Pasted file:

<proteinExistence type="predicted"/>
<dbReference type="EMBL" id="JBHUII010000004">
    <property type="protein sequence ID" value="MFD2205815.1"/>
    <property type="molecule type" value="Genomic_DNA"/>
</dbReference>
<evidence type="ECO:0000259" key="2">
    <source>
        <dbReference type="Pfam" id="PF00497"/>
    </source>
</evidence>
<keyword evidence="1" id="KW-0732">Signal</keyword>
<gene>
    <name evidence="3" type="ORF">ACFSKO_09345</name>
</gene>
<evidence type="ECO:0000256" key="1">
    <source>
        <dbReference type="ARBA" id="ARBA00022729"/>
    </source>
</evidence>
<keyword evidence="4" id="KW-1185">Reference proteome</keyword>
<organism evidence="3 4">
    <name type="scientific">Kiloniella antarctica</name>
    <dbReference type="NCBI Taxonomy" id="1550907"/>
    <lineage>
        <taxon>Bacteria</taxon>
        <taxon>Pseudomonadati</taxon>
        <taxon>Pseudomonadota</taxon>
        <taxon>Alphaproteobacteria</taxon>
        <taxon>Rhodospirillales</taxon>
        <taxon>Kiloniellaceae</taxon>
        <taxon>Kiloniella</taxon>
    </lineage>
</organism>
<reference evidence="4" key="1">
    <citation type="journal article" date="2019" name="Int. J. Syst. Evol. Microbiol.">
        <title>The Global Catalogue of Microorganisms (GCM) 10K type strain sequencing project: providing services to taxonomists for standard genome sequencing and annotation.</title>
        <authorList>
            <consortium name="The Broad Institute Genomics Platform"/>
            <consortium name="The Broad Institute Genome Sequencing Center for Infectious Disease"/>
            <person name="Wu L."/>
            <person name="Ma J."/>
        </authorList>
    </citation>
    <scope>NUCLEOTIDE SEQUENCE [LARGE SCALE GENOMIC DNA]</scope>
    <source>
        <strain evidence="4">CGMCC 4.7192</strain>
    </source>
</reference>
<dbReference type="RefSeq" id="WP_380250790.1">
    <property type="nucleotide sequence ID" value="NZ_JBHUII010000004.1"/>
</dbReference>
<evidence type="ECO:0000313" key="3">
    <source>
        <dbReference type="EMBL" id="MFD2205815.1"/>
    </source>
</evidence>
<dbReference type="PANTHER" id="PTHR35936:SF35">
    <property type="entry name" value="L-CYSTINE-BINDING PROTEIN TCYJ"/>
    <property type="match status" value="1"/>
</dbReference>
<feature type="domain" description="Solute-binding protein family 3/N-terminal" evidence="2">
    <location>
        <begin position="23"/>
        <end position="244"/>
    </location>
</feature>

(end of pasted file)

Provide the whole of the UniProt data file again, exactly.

<proteinExistence type="predicted"/>
<dbReference type="EMBL" id="JBHUII010000004">
    <property type="protein sequence ID" value="MFD2205815.1"/>
    <property type="molecule type" value="Genomic_DNA"/>
</dbReference>
<evidence type="ECO:0000259" key="2">
    <source>
        <dbReference type="Pfam" id="PF00497"/>
    </source>
</evidence>
<keyword evidence="1" id="KW-0732">Signal</keyword>
<gene>
    <name evidence="3" type="ORF">ACFSKO_09345</name>
</gene>
<evidence type="ECO:0000256" key="1">
    <source>
        <dbReference type="ARBA" id="ARBA00022729"/>
    </source>
</evidence>
<keyword evidence="4" id="KW-1185">Reference proteome</keyword>
<organism evidence="3 4">
    <name type="scientific">Kiloniella antarctica</name>
    <dbReference type="NCBI Taxonomy" id="1550907"/>
    <lineage>
        <taxon>Bacteria</taxon>
        <taxon>Pseudomonadati</taxon>
        <taxon>Pseudomonadota</taxon>
        <taxon>Alphaproteobacteria</taxon>
        <taxon>Rhodospirillales</taxon>
        <taxon>Kiloniellaceae</taxon>
        <taxon>Kiloniella</taxon>
    </lineage>
</organism>
<reference evidence="4" key="1">
    <citation type="journal article" date="2019" name="Int. J. Syst. Evol. Microbiol.">
        <title>The Global Catalogue of Microorganisms (GCM) 10K type strain sequencing project: providing services to taxonomists for standard genome sequencing and annotation.</title>
        <authorList>
            <consortium name="The Broad Institute Genomics Platform"/>
            <consortium name="The Broad Institute Genome Sequencing Center for Infectious Disease"/>
            <person name="Wu L."/>
            <person name="Ma J."/>
        </authorList>
    </citation>
    <scope>NUCLEOTIDE SEQUENCE [LARGE SCALE GENOMIC DNA]</scope>
    <source>
        <strain evidence="4">CGMCC 4.7192</strain>
    </source>
</reference>
<dbReference type="RefSeq" id="WP_380250790.1">
    <property type="nucleotide sequence ID" value="NZ_JBHUII010000004.1"/>
</dbReference>
<evidence type="ECO:0000313" key="3">
    <source>
        <dbReference type="EMBL" id="MFD2205815.1"/>
    </source>
</evidence>
<dbReference type="PANTHER" id="PTHR35936:SF35">
    <property type="entry name" value="L-CYSTINE-BINDING PROTEIN TCYJ"/>
    <property type="match status" value="1"/>
</dbReference>
<feature type="domain" description="Solute-binding protein family 3/N-terminal" evidence="2">
    <location>
        <begin position="23"/>
        <end position="244"/>
    </location>
</feature>